My husband sends me strange links and records off the wall TV programs for me because he knows how I think about story inspiration. Sometimes a news story could fill out a back story of a character or become the main action or mystery behind a book. Recently he sent me this LINK. This story came from Associated Press reporter Sean Murphy. Who doesn’t love a cold case murder mystery?
Especially one that has a double twist.
|Jimmy Williams, Leah Johnson, Michael Rios|
You would think that discovering the skeletal remains of three teens (who were thought to have run away in 1970) in a rusted car at the bottom of a lake would be interesting enough. How did their car end up in the lake? Why weren’t they found until now? Rumors had run rampant. Locals speculated that the three teens had stumbled upon a drug deal at a rural airstrip and been killed with their bodies dumped, never to be found. Some folks thought the kids ran away to California, never to be heard of again. Most people who knew the kids suspected foul play, but leads went nowhere.
Police found a vehicle (a 1969 Camaro believed to belong to one of the missing kids) while conducting a routine diver training exercise at Foss lake, 100 miles west of Oklahoma City. Score one for the home team. But if that wasn’t enough, the over-achievers found a SECOND car, containing two to three more bodies. (Ew, that they don’t know if they have two or three bodies. That doesn’t mean poor math skills. It could mean they only have “parts.”)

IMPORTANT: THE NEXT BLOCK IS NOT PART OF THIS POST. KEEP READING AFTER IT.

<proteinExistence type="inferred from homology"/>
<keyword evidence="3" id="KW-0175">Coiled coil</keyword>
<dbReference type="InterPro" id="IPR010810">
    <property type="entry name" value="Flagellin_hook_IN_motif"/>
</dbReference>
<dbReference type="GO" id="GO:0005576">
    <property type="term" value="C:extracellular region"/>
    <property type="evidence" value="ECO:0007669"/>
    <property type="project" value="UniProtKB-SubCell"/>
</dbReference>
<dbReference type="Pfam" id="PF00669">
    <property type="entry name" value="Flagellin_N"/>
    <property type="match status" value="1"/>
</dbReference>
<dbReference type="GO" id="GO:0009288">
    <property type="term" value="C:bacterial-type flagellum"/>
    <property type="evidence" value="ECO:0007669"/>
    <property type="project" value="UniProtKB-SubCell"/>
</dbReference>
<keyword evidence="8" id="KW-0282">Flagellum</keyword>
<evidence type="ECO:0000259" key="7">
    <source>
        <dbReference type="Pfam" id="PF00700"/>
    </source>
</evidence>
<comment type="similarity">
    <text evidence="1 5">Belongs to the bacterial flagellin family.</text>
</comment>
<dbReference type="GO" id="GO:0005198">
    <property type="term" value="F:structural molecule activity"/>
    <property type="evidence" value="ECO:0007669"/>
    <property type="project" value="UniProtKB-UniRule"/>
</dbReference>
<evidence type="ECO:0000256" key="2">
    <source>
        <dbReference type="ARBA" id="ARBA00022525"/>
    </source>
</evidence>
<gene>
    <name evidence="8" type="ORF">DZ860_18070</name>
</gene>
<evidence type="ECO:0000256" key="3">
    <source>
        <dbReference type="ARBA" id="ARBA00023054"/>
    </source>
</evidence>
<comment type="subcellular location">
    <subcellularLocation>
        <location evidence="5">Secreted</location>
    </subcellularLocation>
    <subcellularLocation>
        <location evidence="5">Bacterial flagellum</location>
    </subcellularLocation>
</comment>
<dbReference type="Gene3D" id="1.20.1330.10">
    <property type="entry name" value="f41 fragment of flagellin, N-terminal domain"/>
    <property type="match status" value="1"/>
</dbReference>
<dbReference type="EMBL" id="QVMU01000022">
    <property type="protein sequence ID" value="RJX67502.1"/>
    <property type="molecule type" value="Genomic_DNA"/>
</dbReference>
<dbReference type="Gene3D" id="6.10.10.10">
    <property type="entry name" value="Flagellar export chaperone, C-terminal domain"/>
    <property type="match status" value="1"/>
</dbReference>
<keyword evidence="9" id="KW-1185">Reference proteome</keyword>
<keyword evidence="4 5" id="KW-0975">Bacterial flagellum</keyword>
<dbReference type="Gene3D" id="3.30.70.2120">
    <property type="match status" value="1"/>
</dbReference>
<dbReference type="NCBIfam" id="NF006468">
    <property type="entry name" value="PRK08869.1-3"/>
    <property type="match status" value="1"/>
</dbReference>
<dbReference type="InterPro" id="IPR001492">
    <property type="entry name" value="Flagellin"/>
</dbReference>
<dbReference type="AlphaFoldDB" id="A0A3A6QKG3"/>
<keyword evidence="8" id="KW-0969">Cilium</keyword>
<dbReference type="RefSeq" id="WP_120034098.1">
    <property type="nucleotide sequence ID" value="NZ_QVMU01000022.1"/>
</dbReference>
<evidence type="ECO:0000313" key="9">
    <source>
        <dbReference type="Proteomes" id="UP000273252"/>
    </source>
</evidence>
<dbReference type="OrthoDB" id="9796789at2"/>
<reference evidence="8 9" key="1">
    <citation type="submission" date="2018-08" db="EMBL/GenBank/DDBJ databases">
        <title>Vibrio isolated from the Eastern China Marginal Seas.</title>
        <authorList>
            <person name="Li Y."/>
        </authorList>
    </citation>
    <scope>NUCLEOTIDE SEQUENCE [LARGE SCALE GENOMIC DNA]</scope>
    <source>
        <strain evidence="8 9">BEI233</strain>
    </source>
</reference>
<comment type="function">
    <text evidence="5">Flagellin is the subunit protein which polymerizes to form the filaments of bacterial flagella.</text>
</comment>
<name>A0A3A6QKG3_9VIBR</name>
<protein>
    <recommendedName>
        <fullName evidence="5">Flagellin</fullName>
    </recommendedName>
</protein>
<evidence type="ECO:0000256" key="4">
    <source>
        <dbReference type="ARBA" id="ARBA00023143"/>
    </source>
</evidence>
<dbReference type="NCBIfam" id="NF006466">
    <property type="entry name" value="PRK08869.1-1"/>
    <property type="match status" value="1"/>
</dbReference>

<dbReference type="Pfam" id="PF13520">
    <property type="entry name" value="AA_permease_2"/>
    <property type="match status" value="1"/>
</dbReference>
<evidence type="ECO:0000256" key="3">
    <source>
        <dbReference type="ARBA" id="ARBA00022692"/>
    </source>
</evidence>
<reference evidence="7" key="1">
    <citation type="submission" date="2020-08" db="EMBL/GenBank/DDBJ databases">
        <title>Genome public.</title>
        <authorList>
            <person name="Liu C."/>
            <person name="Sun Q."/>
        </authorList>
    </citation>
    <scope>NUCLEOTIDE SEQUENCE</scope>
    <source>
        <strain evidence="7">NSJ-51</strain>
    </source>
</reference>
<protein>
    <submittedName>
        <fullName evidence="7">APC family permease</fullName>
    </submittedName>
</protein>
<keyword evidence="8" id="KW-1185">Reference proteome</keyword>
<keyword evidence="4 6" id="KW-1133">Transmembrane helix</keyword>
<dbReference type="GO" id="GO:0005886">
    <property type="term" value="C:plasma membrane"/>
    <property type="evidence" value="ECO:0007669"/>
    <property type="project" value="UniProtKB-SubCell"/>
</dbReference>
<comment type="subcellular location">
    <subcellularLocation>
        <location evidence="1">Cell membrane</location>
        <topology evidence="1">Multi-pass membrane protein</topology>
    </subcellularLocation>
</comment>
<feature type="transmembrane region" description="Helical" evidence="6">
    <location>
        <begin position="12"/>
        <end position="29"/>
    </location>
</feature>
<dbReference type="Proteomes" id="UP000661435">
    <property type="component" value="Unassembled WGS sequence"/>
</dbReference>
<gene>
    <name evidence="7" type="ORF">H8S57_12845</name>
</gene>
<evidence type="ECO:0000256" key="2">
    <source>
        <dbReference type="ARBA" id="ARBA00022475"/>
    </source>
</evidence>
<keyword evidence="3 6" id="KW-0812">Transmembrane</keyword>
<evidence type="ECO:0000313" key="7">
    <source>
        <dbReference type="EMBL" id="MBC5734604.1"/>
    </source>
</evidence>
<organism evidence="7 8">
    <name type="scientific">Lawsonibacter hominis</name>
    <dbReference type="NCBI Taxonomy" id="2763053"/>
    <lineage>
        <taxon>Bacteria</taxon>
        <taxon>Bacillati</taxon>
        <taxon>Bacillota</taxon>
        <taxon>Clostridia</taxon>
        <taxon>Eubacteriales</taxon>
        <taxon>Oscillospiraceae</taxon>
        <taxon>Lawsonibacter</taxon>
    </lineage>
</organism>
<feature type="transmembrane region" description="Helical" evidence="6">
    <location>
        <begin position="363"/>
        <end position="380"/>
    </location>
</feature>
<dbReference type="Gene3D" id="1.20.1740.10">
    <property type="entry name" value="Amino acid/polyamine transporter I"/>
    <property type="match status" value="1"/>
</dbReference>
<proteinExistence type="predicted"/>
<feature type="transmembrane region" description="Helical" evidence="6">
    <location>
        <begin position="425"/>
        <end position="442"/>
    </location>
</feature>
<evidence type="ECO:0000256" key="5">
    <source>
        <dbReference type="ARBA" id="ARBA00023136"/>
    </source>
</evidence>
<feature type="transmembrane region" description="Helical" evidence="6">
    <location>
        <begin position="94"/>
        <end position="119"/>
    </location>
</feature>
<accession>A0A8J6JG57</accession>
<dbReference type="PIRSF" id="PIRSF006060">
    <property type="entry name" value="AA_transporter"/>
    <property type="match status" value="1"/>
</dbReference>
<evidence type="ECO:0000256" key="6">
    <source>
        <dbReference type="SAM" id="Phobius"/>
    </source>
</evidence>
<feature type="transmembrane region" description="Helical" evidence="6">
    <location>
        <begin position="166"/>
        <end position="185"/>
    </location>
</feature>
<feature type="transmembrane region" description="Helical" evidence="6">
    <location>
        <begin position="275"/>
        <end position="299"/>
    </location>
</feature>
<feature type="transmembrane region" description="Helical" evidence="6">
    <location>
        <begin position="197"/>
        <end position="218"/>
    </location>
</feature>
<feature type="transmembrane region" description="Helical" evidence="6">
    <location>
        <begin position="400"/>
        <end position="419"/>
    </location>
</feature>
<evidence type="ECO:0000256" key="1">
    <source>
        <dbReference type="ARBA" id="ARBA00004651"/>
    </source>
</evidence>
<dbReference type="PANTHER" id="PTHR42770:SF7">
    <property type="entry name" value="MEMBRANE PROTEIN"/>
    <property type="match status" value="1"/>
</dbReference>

|Foss Lake outside OKC - Crime Scene|
All the skeletal remains are likely connected to missing persons reports that are still open and unsolved. Unrelated, presumably. The teens were on their way to a high school football game and went missing in 1970. The second vehicle, thought to belong to John Albert Porter, most probably carries the remains of another man and a woman. The grandson of Porter feels certain the find solves the case of what happened to his grandfather.
Both cars were found submerged in twelve feet of water, fifty feet from the end of a boat ramp near the marina. I’m not sure how both vehicles would have ended up fifty feet from the end of a boat ramp. Talk about taking a wrong turn?! Lakes in Oklahoma can be filled with sediment due to the red clay soils. They would make excellent training cases for police divers, but tough for anyone looking for six missing people, apparently.
The bones were sent to the Medical Examiner’s office for determination of cause of death. You can’t just presume drowning, but without flesh on the bones and with all the abrasive sediment, that can’t be an easy job. If the bodies can be identified, that could give six families closure.
But a writer can conjure all sorts of other explanations for a story like this one. Who would’ve wanted to see the kids dead? What had they witnessed? With two cars in the lake, who was using the red dirt lake for a body dump site? Without the flesh on the bones, what if someone in the area was harvesting organs to sell on the black market?
So what do YOU think happened? How would you spin this emotional gut wrenching story for the two vehicles?